U.N. meets in Bonn to shape Kyoto rules

By Henry Lamb
web posted October 25, 1999

By far, most of the earth's six billion are unconcerned about human-induced global warming. By comparison, a small handful of people are deeply concerned about it. Most of these people will assemble in Bonn, Germany on October 25th to plan strategies to force all humans to conform to a life-style they say will slow global warming.

The two-week meeting is the 5th Conference of the Parties (COP 5) to the Framework Convention on Climate Change which is expected to attract more than 5,000 delegates and observers from more than 150 of the world's 188 nations.

When the treaty was signed by President Bush in 1992, it required voluntary action by 34 developed nations to reduce greenhouse emission to 1990 levels by the year 2000. When the first conference of the parties met in Berlin in 1995, the delegates decided that the developed nations would not meet the voluntary targets, and that legally binding targets must be mandated by the United Nations body. The Kyoto Protocol established those legally binding targets in 1997, requiring the United States to reduce its emissions to a level 7 per cent below 1990 levels by 2008- 2012. A Ministerial Declaration adopted at COP 2 in Geneva, described the Kyoto Protocol as the "first stage" of an on-going effort to eventually eliminate the use of fossil fuels.

Is human activity causing global warming?

The only truthful answer is - no one knows. Neither the $8 million advertising campaign funded by the Environmental Trust, nor Vice Presidential pronouncements that claim human-induced global warming is real - can make it so.

It is also too early to conclude that human activity has no effect on global warming, although the science continues to support this view. The clear, simple fact is, that no one knows - for sure - whether or not the use of fossil fuel has any influence on the climate. Even Dr. Stephen Schneider, Stanford University's outspoken global warming advocate, admitted at COP 4, that no "reputable" scientist could say for certain that climate change due to human activity has yet occurred.

This fact is well known to the United Nations negotiators, but it doesn't matter. The 1992 "Earth Summit" which produced the climate treaty, also produced a declaration which sets forth what is called the "precautionary principle." This means when a threat exists, policy action should not be postponed by the absence of scientific certainty.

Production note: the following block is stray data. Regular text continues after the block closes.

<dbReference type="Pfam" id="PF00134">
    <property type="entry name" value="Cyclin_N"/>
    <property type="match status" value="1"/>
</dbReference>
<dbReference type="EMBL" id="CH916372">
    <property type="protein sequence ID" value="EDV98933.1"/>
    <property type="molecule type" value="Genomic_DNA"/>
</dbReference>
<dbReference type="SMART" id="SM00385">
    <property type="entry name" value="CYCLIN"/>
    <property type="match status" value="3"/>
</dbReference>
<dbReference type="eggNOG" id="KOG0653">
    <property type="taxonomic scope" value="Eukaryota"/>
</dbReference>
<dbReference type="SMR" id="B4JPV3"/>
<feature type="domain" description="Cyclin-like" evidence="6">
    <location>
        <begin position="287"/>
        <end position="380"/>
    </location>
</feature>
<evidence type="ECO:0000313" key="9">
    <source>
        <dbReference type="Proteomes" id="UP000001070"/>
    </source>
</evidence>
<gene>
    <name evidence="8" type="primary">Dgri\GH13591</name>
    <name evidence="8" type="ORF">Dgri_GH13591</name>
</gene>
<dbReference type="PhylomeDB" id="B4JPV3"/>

The Second Assessment Report of the Intergovernmental Panel on Climate Change (IPCC), presented to COP 2 in 1996, said "...the balance of evidence suggests a discernable human influence on global climate." The IPCC is the official scientific body of the United Nations.

This somewhat meager statement was sufficient for the policy makers to announce that the science was settled; that there would be no further discussion of the science, and that henceforth, the delegates would focus on policies to prevent the emissions of greenhouse gasses from reaching a "dangerous" level. Of course, "dangerous" is not defined, and no one knows whether or not any particular level of carbon dioxide in the atmosphere is dangerous. The earth has experienced periods when carbon dioxide in the atmosphere was several times more dense than current levels.

The rest of the scientific community was not deterred by the U.N. pronouncement. Several scientists, however, were de-funded when their research failed to support the U.N's conclusions. Since the U.N. pronouncement in 1996, more than 18,000 scientists have signed a public statement that says:

"There is no convincing scientific evidence that human release of carbon dioxide, methane, or other greenhouse gases is causing or will, in the foreseeable future, cause catastrophic heating of the Earth's atmosphere and disruption of the Earth's climate. Moreover, there is substantial scientific evidence that increases in atmospheric carbon dioxide produce many beneficial effects upon the natural plant and animal environments of the Earth."